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State of New Jersey v. Karlow anderson

February 24, 2012

STATE OF NEW JERSEY, PLAINTIFF-RESPONDENT,
v.
KARLOW ANDERSON, DEFENDANT-APPELLANT.



On appeal from the Superior Court of New Jersey, Law Division, Union County, Indictment No. 09-01-0103.

Per curiam.

NOT FOR PUBLICATION WITHOUT THE APPROVAL OF THE APPELLATE DIVISION

Submitted September 26, 2011

Before Judges A. A. Rodriguez, Sabatino, and Ashrafi.

Following a two-day jury trial in November 2009, defendant Karlow Anderson was found guilty of third-degree possession of a controlled dangerous substance ("CDS"), specifically crack cocaine, N.J.S.A. 2C:35-10a(1). The jury acquitted defendant of the two other remaining counts in the indictment, which had charged him with possession of CDS with the intent to distribute it, N.J.S.A. 2C:35-5a(1) and -5b(3); and possession of CDS with the intent to distribute it near a public park, N.J.S.A. 2C:35-7.1.*fn1 The trial court sentenced defendant to two years of probation and a seven-month suspension of his driver's license.

Defendant now appeals his conviction, contesting several aspects of the pretrial and trial proceedings. For the reasons that follow, we affirm.

I.

The State's proofs at trial adduced the following. At approximately 9:00 p.m. on October 7, 2008, two Elizabeth police officers on patrol in a marked vehicle observed two African-American males standing on the sidewalk in front of a residence. Defendant was one of the two men who the officers observed. At the time of the officers' initial observation, the men on the sidewalk did not appear to be doing anything wrong. However, as the police approached, one of the officers, Wilfredo Torres, saw that defendant "nonchalantly started walking away."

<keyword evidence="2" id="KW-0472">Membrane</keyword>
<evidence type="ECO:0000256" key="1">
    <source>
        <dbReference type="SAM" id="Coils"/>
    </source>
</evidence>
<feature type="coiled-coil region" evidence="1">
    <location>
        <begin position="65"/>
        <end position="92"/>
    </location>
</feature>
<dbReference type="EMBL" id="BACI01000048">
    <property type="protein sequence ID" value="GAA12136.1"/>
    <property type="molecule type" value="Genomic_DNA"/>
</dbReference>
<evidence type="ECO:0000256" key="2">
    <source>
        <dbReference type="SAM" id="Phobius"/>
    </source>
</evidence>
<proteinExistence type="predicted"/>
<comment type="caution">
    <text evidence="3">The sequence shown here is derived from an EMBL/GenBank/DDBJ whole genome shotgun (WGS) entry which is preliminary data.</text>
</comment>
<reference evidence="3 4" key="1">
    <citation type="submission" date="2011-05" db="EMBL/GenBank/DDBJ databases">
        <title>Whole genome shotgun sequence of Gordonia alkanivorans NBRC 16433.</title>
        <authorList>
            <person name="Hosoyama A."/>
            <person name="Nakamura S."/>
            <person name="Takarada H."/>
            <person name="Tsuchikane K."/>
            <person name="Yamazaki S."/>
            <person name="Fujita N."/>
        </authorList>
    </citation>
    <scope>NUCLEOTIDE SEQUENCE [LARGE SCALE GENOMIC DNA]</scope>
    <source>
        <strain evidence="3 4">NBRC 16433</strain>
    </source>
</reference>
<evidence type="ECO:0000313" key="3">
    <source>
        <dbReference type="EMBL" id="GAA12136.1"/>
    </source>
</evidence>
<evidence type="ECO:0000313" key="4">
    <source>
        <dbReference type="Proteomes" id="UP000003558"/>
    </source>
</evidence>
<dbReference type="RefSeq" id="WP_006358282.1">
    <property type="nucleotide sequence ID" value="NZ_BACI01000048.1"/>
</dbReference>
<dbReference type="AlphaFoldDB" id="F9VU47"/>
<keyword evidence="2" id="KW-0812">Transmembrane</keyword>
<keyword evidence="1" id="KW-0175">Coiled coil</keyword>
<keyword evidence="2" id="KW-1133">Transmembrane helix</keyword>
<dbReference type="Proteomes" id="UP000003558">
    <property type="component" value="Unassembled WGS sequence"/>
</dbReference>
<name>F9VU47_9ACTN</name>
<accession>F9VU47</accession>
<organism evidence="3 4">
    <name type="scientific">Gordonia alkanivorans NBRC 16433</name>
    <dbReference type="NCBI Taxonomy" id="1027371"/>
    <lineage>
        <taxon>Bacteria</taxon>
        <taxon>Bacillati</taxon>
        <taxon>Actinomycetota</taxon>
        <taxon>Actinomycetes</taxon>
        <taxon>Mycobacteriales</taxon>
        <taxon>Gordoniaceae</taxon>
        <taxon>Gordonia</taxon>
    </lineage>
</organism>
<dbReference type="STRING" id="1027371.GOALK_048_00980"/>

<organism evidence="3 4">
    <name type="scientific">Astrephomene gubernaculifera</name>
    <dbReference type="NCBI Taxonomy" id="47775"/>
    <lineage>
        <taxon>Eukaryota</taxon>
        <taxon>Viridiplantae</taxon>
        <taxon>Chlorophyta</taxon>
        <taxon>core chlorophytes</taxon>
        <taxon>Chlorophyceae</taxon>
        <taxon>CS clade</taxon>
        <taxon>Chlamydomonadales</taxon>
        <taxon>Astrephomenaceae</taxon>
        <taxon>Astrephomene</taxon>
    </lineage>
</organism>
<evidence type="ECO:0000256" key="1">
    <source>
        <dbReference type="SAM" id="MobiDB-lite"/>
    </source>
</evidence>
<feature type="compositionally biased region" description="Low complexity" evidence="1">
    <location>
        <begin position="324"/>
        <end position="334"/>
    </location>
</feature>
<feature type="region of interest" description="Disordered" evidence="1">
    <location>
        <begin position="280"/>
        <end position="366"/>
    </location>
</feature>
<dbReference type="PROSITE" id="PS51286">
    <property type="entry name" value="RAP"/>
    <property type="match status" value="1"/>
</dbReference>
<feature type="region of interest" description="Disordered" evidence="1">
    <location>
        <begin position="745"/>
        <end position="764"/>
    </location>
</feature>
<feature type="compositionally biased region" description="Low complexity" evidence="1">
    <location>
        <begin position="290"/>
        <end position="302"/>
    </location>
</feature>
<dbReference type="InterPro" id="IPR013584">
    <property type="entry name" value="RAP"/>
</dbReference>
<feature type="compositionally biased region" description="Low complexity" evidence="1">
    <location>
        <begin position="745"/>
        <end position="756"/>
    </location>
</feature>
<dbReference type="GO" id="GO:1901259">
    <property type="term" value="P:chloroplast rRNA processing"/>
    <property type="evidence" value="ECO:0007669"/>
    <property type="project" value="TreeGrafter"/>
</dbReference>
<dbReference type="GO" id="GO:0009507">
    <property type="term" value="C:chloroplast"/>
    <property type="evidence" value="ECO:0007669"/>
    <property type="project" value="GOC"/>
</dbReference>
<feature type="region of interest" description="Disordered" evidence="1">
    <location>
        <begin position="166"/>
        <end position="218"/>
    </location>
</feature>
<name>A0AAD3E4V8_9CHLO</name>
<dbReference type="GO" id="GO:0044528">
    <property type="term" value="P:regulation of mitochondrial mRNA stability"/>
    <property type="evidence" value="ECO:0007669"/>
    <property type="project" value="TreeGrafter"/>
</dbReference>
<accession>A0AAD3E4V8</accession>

Officer Torres got out of the patrol car with his flashlight. He followed defendant, but neither he nor his partner, Officer Michael Barros, spoke to defendant. As Officer Torres walked towards defendant, Officer Barros approached the other individual, who was later identified as "Drayton."

Officer Torres followed defendant into an alleyway. The alleyway was located between two homes and was fenced off in the back. Torres estimated its dimensions to be about eight feet wide and fifty feet long. As Torres went into the alleyway he shined his flashlight ahead of him because, as he testified, "[t]he alleyway was dark [with] no lighting in there, whatsoever."

Officer Torres then observed defendant make a "flicking" motion with his hand and discard an object. The officer asked defendant what he was doing. Defendant responded that he was urinating. At that point, the two officers detained defendant.

Officer Barros searched the alleyway for the object that defendant had just discarded. He retrieved a plastic bag that was filled with smaller plastic bags containing suspected CDS. Defendant was then placed under arrest. A subsequent laboratory test confirmed that 2.31 grams of crack cocaine had been retrieved from the bag. Defendant was then indicted for CDS offenses relating to that cocaine.

Prior to trial, defendant moved to suppress the cocaine because it had been recovered by the police as the result of a warrantless pursuit of defendant into the alleyway. The trial court denied that motion, concluding that Officer Torres's conduct in following defendant into the alleyway, and the subsequent recovery of the discarded bag, were constitutional.

During the short trial of this case, the State presented testimony from Officers Torres and Barros. The State also presented opinion testimony from Detective Martin Lynch of the Union County Prosecutor's Office, an expert in narcotics distribution. Defendant did not testify and he did not present any witnesses on his own behalf. On the second day of deliberations, the jury convicted defendant of the simple possession count and acquitted him of the intent-to-distribute CDS and public park counts. Two months later, the trial court imposed the previously-noted probationary sentence, which defendant does not contest on appeal.

II.

Defendant raises the following points for our ...


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